Life’s Funny

The Giving Tree

The arms of an old magnolia take a young reader to new heights

By Maria Johnson

When a fellow book lover like Renee Lewis invites you up to see her favorite reading spot, you go.

I confess that I was a little nervous. It had been a while since I’d climbed a tree, so I was relieved when 9-year-old Renee tutored me on the proper way to enter her sanctuary, a glossy old magnolia across the street from her family’s home in Greensboro.

Renee walked to the high side of the tree, which grows on a gentle slope, and grabbed a forked branch just above her head.

“Feel how smooth the bark is?” she asked like a good coach.

I ran a hand over the magnolia’s fine-grained skin, remembering what it was like to be a kid, touch a tree, smell it and realize that it was another living thing — one that could give you shelter and an entirely different perspective if you learned how to feel your way through it. Kind of like a book.

Renee — who was dressed for a cool summer morning in fashionably ripped jeans and T-shirt the color of orange sherbet — knew that already.

She pulled against the forked branch as her gold-and-silver gladiator sandals walked up the trunk. Her pigtails hung free. Then she grabbed another small branch, vaulted herself to a broad arm of the tree, spun around, seated herself and smiled.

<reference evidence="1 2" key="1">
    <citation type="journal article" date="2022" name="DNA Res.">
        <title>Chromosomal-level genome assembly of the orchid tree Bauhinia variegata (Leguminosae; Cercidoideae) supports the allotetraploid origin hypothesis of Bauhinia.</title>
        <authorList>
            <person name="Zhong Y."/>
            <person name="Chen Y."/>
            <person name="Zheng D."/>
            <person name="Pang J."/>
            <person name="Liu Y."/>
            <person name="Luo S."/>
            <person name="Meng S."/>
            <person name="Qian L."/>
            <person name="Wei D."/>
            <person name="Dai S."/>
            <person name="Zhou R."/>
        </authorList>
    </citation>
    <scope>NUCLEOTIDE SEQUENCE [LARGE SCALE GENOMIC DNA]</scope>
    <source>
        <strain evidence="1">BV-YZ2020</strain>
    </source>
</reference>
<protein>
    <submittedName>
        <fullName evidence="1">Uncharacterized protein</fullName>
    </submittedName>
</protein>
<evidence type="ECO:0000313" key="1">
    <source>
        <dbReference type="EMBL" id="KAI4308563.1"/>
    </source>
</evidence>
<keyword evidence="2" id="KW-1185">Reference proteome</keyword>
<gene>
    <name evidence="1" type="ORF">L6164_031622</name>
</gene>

She planted one foot against the trunk and dangled the other leg, swinging it for a couple of beats. Then she showed me around the tree, gliding onto neighboring perches, pointing out available seating.

On the ground, her dad, Ben, cautioned her not to go higher.

“This is as high as we usually go,” Renee said, patting a branch above her. “This is the highest one that’ll support us, actually.”
Her meaning was subtle: Higher branches had been tried, out of the view of adults. That’s what leaves are for.

It was my turn. Dressed in my own tree-climbing jeans and sandals, I latched onto Renee’s pull-up bar and shimmied up to a stout branch opposite hers.

We weren’t that high up — our eyes were maybe 6 or 7 feet off the ground — but it felt so different up there.

Sunlight filtered through a filigree of green.

Creamy magnolia blossoms, as big as salad plates, gave off shy notes of sweet and sour.

“Nice,” I said, complimenting Renee on her refuge.

“Mmm, hmm,” she confirmed, her dark eyes shining with confidence. “Yep.”

Below, everything below seemed smaller.

Renee’s mom and dad looked up from an apron of leathery brown leaves spent by the magnolia.

Boys coasted by on their multispeed bicycles. Tick-tick-tick-tick. Somewhere down the street, a lawnmower droned toward the heat of the day.

Closer, a mockingbird moved through its repertoire by whistling, squawking and chirping.

A cardinal sang background — pur-DEE, pur-DEE — and a tortoiseshell cat named Vesper slunk along the curb, thinking we couldn’t see her.

But we could.